Until recently, building material manufacturers had their marketing communication in perfect order. There was an own strategy, the channels were known and the processes were fixed. However, the emergence of new media puts these traditional methods under pressure. Marketing communication is changing. We probably won’t even recognize it again in about 10 years! But what is changing? And what does this mean?

For manufacturers in the construction, the brewing of marketing communication starts and ends with one essential ingredient: insight into the customer’s viewing and purchasing behavior. After all, the business is all about reaching customers as effectively as possible. The biggest driver of the change in marketing communication therefore also starts there. Architects, contractors, installers: under the influence of new technologies and media, they choose products and no longer brand the way they did about ten years ago.


Knowing that change is taking place is one thing. But you cannot adjust your strategy without knowing what changes and to what extent. Our new Communication Monitor 2013 was recently published. In it, we look at how parties in the construction and installation sector orient themselves on products and brands, which sources they use, and how important these are in their final choice. We already conducted this survey in 2011. What has changed in the meantime?

Just as in the consumer market, the growth of the Internet is still not over in construction. In 2011, these were the most frequently used information sources:

The growth of the Internet is still not over in construction

  • Browsing the Internet in general
  • Colleagues and word of mouth
  • Trade magazines
  • Supplier sites
  • Documentation folders

And what’s on top in 2013? General Internet browsing and purposefully visiting supplier sites. Only at a distance from this is advice from sellers and traders, fairs and trade magazines.


I also increasingly search online for products and brands, and because of this, I have not looked at a folder in a long time. This is also the case in construction more often and other orientation channels are feeling the effect of this online dominance. For example, the jump up that fairs made in 2013 in our list of most used information sources is not so much because fairs are visited more often. Rather, the reason is that other information sources disappear into the background. This is probably also the reason why peer advice and word of mouth are sinking into the charts. This way of orienting is also increasingly shifting towards the net.


I myself have now put a NO / NO sticker on the letterbox at home. In construction, of course, it is still far from that. Traditional media are still excellent information channels today. For example, customers today still often read a trade magazine. This also applies to advise from sellers and traders and (digital) documentation folders.

However, these traditional media are mainly consulted, it turns out, for innovations, trends, and developments and to a much lesser extent for ‘hard information’, such as product and price information. Traditional media are therefore less effective than, for example, online media.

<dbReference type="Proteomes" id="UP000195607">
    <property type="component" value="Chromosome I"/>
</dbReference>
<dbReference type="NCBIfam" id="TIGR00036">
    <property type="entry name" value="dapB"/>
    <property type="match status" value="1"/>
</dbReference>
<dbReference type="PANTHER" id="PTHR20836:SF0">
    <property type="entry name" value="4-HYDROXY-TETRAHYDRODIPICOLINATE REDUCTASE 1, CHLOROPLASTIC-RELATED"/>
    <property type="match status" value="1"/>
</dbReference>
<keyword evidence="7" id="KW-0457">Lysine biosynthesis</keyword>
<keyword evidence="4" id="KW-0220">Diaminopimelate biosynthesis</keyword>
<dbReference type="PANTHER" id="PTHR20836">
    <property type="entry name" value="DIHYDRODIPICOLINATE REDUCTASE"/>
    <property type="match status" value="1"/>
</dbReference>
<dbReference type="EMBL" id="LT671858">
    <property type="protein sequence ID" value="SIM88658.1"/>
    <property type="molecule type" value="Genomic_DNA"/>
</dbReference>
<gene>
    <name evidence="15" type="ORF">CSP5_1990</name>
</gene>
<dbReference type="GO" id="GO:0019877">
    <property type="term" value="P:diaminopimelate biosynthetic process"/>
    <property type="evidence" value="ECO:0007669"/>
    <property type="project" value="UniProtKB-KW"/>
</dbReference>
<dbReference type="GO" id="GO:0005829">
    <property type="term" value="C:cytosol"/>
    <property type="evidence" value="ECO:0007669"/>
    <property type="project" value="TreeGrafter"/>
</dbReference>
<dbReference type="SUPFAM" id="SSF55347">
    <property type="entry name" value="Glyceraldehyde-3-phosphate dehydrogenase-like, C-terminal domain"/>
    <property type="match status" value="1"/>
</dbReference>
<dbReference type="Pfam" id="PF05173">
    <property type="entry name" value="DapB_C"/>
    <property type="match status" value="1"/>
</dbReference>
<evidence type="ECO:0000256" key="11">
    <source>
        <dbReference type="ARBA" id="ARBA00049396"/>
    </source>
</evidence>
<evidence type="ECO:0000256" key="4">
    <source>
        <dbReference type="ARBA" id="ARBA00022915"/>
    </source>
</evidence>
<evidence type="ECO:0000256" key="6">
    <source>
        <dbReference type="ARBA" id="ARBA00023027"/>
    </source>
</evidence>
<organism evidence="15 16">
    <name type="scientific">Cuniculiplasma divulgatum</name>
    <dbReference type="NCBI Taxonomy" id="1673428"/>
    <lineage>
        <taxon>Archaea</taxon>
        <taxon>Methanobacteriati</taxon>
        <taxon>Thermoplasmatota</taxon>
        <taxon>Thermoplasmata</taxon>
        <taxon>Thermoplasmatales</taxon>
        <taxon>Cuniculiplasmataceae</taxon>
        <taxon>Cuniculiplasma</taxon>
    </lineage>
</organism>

What does this mean? That traditional media can certainly continue to be used in marketing activities, but more with the aim of remaining visible in the market. For specific product information needed to make choices, people are more likely to search via the internet.

Traditional media can certainly continue to be used in marketing activities, but more with the aim of remaining visible in the market


And finally, what about the latest addition to the marketer’s toolbox, social media? Viewed in the stages of innovation, we have not yet passed the early majority phase in the construction sector. In fact, some social media (including Twitter, YouTube / Flickr, and blogs) are currently only food for early adopters. These have not yet outgrown the phase ‘we have to do something with it’. Internet forums and business network sites (LinkedIn), on the other hand, can no longer be ignored, not even in construction.

Compared to 2011, the use of social media is on average increasing. I consciously speak of average here, because of course there is a big difference between certain market parties and within a market party itself. An architect is not a handyman and a self-employed person is not a multinational company.


I expect the upward trend of social media to continue in the coming years. Even if only because of the rapid advance of smartphones and the many applications for it. I certainly recommend suppliers in the construction sector to embrace and use social media to create exposure and reach target groups.

Internet forums are already well suited for this, but this can also be done effectively via LinkedIn and Facebook. In addition, don’t forget about the odds of video . A YouTube channel with instructional videos and promotional materials can make a world of difference. At the moment, social media is still often used among the parties questioned for the purpose of networking and promoting their own company. But as social media will become more and more interwoven in the daily routine, it will not take long before this channel is also a fully-fledged source of information